Please ensure Javascript is enabled for purposes ofwebsite accessibilityDC mother of four treks across Norway in massive snow storm for daughter with rare disease | WJLA
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DC mother of four treks across Norway in massive snow storm for daughter with rare disease

Alison Reynolds Crossing Norway. Credit Reynolds family photo.
Alison Reynolds Crossing Norway. Credit Reynolds family photo.
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UPDATE: Earlier this year, DC resident Alison Reynolds completed her nearly 125 mile cross-county skiing trek across Norway to raise money and awareness for a rare disease impacting thousands of children including her daughter. Reynolds and her world-class guide expected challenges during their week-long journey. But a massive snow storm that raged for days placed them in harm’s way. Reynolds sat down with our Jay Korff and recounted in detail the drama that unfolded while Crossing Norway from avoiding avalanches to staving off hypothermia.

NEW DEVELOPMENT: The gene editing technique called CRISPR being used by researchers to treat and potentially cure PKU is now being used to come up with a quicker and more affordable test for COVID-19.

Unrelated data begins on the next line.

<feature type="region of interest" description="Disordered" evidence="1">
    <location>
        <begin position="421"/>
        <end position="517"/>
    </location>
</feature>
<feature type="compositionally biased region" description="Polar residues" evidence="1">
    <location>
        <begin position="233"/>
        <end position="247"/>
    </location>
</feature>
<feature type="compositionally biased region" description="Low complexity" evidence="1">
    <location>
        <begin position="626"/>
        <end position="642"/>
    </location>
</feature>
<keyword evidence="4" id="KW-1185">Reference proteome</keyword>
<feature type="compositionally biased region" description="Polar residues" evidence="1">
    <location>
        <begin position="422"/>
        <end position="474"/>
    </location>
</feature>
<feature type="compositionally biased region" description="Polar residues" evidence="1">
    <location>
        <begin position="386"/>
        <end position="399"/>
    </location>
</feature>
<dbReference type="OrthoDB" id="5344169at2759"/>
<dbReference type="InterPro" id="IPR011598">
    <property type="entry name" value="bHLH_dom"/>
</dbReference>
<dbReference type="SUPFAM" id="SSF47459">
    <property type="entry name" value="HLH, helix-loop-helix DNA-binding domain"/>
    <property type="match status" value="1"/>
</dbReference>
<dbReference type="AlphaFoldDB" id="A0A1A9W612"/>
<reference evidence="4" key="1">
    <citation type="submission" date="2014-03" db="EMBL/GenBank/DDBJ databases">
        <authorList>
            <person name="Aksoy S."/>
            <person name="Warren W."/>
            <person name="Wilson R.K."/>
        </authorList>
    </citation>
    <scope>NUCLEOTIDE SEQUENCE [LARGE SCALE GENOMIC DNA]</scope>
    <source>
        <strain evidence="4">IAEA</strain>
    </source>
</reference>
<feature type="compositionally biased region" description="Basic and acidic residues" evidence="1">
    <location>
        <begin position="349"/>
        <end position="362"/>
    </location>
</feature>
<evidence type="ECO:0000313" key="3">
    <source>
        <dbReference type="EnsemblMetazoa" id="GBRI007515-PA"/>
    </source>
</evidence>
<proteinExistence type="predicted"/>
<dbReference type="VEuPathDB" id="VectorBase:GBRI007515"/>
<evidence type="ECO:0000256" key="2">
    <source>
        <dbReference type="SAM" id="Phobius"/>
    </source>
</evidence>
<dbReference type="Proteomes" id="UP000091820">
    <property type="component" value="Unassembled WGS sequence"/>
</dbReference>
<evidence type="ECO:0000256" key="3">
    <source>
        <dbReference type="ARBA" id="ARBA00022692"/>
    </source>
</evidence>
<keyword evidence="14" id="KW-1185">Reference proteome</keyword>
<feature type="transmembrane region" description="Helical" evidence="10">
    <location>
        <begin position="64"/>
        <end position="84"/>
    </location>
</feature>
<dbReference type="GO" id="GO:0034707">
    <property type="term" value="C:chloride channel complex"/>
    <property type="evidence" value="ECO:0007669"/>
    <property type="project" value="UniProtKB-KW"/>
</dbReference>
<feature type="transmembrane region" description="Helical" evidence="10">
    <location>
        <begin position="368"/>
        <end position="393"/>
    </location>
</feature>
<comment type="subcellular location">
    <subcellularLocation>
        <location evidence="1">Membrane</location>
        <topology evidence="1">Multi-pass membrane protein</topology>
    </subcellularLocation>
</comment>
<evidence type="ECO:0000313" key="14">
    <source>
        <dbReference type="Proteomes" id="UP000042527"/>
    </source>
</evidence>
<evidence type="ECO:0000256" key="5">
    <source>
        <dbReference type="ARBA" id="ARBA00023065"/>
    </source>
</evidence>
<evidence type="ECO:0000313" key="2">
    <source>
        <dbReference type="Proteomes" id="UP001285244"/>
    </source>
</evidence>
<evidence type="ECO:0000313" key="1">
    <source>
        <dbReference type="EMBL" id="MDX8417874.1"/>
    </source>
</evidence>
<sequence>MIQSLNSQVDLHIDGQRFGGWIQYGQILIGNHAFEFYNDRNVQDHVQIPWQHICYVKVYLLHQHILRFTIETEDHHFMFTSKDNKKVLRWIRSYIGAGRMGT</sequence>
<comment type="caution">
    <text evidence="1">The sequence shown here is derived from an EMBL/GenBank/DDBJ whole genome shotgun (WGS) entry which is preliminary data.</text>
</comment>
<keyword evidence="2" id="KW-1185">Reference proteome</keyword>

Alison Reynolds cross-country skiing expedition across Norway was supposed to be tranquil and reflective. Day one started off as they had hoped. But they new on the horizon a storm was heading their way.

“It was wild because the day started warm and clear. It was a bluebird sunny day,” says Reynolds.

Soon after Reynolds and her expert back-country guide Elise Koren embarked on their multi-day journey across this frozen expanse they were caught in the middle of an extreme storm.

Reynolds says, “All of sudden a major wind gust came in with clouds and gusts up to 40 mph. I had trouble standing up at some moments.”

Norway’s serene landscape engulfed the pair in a torrent of wind and white.

“I knew that that storm would last a few days and I wondered how in the world are we going to make progress in these kinds of conditions,” recalls Reynolds.

Reynolds says four feet of snow fell in only 3 days, forcing them to travel at half-speed and alter course to avoid life-threatening perils.

"We decided that we would keep going as long as we knew we would be safe. And safe meant, not in avalanche danger. That was the biggest risk at that point and time,” adds Reynolds.

Despite months of training, pulling a 90-pound sled in deep snow for days pushed this 46-year-old mother of four beyond her limits. Instead of solace, her focus was navigating the terrain and fending off hypothermia.

Reynolds admits, “I broke down several times during the trip. I knew though that I had to make it back. I have 4 children and a daughter I was doing this for. Every step we took forward, because we were stepped and not really skiing, I kept saying in my brain I’m closer to my babies, I’m closer to my babies and I did that the whole way through.”

Reynolds volunteered to endure these hardships for a very personal reason. Only a day before leaving for Europe Reynolds told us, “You do anything for your children. Tia didn’t choose to have PKU.”